Book Review: Being a Curate

Being  A Curate
Jonathon Ross-McNairn, Sonia Barron
SPCK Publishing, London

Unlike previous reviews, I can be a lot more honest about why I was interested in reading it now my own plans are out in the open! (see here for details if you missed the announcement).

No surprise, then, that at first I practically inhaled the words off the page – it’s been a while since I read non-fiction so fast. The book looks back to the discernment process as well as forward to curacy and beyond so I could easily locate myself in that chronology. I imagine reading this pre-BAP would be incredibly powerful (and gut-wrenchingly terrifying). Reading this in the week I resigned my job prior to starting training I found myself wanting to ask the difficult questions the book posed…but not really wanting the answers…not just yet…

I particularly enjoyed Rob Keane’s stories of the ministry of presence in the pub…definitely one for me to model and something I could identify with. Will someone let me know if he ever gets the bar tab as an expense, please?

Everyone is different and everyone’s circumstances are different so Ross-Nairn and Barron could never edit a book of this ilk that will be completely comprehensive. In fact one could argue that it would be pointless to try to enumerate all possible options. If the process of formation is so individual, perhaps trying to do anything more than present a range of stories is counter-productive.

But (and you knew there was a ‘but’ ambling into view at the end of that last sentence) I was nearly reduced to tears on the train one morning when I seemed to read again and again the phrases ‘…and of course your spouse…’ or ‘…the ordinands’ families…’ Michael Perham, for example talked about the potential deacons arriving…accompanied by their families for the pre-ordination gathering. Ouch, I thought.

Is this really still the assumption? There was no-one in this book with whom I really identified, no-one I could point to and say ‘that’s a bit like me.’ Given the editors have gone to some trouble to include many voices, would it not have been possible to find a single person? Or a few more less obviously well-off people? Or does the fact there were no straight, single, 40+ women willing to talk about being a curate mean I really am as unusual as some would make out? (I am looking at you, Diocesan finance department).

Each curate’s story has a particular focus, and so the extra colour about their story is sometimes lacking. I guess that had each person had free rein to talk about themselves there’d have been several volumes, and it’s far better to hear a range of voices briefly describe a variety of situations than one or two in-depth. And despite the lack of mirror images of me, the stories are good reading.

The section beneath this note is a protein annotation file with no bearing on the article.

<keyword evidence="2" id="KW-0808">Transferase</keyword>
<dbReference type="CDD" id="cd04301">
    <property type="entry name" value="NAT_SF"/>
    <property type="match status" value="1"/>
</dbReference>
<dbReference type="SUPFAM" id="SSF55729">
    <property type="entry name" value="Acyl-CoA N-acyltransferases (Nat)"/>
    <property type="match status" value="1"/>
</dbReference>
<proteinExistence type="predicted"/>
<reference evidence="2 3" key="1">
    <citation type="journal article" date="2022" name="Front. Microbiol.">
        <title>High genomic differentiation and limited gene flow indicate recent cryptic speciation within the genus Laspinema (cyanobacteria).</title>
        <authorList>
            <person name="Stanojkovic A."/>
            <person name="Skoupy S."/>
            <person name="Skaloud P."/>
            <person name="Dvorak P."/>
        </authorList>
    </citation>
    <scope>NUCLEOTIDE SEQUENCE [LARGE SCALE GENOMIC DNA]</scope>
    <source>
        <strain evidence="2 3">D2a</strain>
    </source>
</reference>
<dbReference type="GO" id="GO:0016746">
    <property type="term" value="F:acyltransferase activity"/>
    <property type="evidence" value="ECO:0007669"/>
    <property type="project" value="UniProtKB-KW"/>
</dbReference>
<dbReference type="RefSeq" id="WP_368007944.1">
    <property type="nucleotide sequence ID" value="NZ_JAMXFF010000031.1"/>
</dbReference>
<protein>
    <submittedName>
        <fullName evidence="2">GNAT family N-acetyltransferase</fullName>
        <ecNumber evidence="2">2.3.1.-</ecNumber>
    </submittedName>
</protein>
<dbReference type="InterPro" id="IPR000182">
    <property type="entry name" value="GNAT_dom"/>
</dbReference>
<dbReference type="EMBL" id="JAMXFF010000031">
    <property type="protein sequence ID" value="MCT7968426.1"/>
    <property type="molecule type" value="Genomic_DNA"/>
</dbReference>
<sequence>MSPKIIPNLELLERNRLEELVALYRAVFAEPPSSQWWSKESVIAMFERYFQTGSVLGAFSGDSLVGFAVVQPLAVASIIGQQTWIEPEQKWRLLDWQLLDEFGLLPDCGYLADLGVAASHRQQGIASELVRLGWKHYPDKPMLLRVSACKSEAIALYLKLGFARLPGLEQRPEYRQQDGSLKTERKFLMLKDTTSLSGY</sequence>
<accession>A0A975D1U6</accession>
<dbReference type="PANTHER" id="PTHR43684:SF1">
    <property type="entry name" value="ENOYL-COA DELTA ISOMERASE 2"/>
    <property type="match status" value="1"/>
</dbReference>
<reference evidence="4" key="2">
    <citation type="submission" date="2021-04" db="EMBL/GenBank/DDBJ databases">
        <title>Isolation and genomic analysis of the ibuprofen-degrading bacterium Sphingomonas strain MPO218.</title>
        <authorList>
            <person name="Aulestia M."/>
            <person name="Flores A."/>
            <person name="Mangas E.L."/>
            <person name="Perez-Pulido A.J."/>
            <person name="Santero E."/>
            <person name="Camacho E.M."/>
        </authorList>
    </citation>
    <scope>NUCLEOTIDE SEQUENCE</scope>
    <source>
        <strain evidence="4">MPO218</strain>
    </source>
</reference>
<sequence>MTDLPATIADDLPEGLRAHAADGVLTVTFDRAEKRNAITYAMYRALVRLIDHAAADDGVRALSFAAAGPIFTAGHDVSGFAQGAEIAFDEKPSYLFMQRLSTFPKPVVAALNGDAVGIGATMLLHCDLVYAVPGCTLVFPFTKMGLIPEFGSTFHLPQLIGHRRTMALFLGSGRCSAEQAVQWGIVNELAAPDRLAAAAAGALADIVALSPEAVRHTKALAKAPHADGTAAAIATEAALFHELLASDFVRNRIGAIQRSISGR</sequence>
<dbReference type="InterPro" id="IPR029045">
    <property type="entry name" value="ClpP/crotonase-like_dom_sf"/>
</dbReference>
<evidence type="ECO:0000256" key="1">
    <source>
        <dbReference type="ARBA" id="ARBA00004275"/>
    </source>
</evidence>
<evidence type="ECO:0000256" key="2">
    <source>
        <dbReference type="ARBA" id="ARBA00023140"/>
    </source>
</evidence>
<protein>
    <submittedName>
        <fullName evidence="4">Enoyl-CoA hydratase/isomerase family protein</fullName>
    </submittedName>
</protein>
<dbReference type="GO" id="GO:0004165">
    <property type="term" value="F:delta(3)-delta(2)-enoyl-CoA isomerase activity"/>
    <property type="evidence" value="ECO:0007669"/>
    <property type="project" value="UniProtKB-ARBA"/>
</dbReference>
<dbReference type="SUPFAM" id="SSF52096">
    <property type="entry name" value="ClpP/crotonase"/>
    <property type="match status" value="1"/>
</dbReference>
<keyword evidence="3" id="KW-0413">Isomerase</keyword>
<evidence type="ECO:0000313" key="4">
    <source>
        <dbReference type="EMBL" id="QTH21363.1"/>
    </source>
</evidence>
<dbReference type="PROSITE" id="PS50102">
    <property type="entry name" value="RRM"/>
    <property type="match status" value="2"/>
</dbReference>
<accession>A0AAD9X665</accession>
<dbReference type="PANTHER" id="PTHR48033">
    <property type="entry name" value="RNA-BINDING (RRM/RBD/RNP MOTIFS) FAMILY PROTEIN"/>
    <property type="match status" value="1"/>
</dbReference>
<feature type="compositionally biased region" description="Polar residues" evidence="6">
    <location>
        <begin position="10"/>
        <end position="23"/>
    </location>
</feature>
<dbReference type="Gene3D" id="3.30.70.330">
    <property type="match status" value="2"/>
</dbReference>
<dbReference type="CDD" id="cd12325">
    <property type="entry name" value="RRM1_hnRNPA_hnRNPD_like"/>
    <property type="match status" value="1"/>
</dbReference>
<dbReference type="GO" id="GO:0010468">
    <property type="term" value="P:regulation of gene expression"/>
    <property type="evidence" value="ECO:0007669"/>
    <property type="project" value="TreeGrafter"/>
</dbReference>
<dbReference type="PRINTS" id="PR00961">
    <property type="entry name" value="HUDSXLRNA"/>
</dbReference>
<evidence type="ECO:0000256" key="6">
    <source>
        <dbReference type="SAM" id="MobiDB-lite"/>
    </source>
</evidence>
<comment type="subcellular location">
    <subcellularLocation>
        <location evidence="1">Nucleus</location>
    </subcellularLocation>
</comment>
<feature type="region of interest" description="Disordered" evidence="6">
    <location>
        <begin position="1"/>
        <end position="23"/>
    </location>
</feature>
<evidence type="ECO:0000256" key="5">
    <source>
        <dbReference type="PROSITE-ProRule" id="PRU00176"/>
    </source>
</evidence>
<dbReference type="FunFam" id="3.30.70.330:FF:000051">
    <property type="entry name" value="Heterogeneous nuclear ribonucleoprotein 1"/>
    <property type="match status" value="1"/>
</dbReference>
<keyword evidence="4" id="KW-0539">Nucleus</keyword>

There’s a great spread of experience from the curates. There’s all the joy and pain, happiness and frustration I think we would expect…with some deeper pain, and more rewarding happiness along the way. Good, practical wisdom, with the battle scars to boot. Some situations – a murder, sudden death, casual racism, deception in the appointments process – stand out for their awfulness. I found myself greatly admiring the ability of the curates to shoulder the unexpected and get on with it – and wondering, of course, how I would fare in their shoes. Which, presumably, is part of the point of the book. After having read many of the ‘discernment list’ books about the nature of ‘being’ a priest, I really enjoyed hearing how the curates learned to balance that with the demands of the ‘doing’ they had to get on with.

The chapter from the clergy spouse was disappointing. A brief sketch of some of the issues (how much to be involved, maintaining neutrality) but the assertion that ‘God did not really ask very much of us’ was a bit depressing. And his being asked to be on the PCC as a bit of ‘routine talent-spotting’ sounded, to my ears at least, a bit arrogant.

On the whole, the book feels honest – key issues have been allowed to stand out, undisguised. And there is rawness and pain here – from mismatched curacies, to the sense of fear and failure, and of an uncaring institution. The section that covers most of this is titled ‘Dealing with Thorny Issues’ – possibly an understatement. In a key sentence, it is admitted that ‘Church is essentially patriarchal, hierarchical and slow to change. These factors can easily combine to bring about a structure that is abusive to its most vulnerable clergy…’ (p136) – not something one would necessarily want to hear, but something that needs to be said, and understood. Power is not equally distributed, and it would be folly to pretend otherwise. Alongside this is an insistence that one ‘owns’ what happens to ourselves – that one should stay centred on God, and find our strength from there. I cannot decide whether I cynically think this is another way of blaming the curate for failure, or a realistic way of ensuring survival throughout a life of ministry. Answers on a postcard.

I felt this was an all-round look – with contributions from people at all stages and experiences – the cast has clearly been well put together in terms of level experience, if not class or geography. I recognised some of the names, and wonder if I know any of those under aliases, which also made this book feel at times like a helpful chat in the pub might be.

My church has just acquired a full time stipendiary curate and I’m tempted to suggest this should be compulsory reading for all our congregation.


  1. I had missed your announcement, but I’m delighted (yet not surprised) to hear you have been recommended for ministry. I came out the other side of curacy last year and I can thoroughly recommend the training process.
    Wishing you many blessings in your training and beyond.

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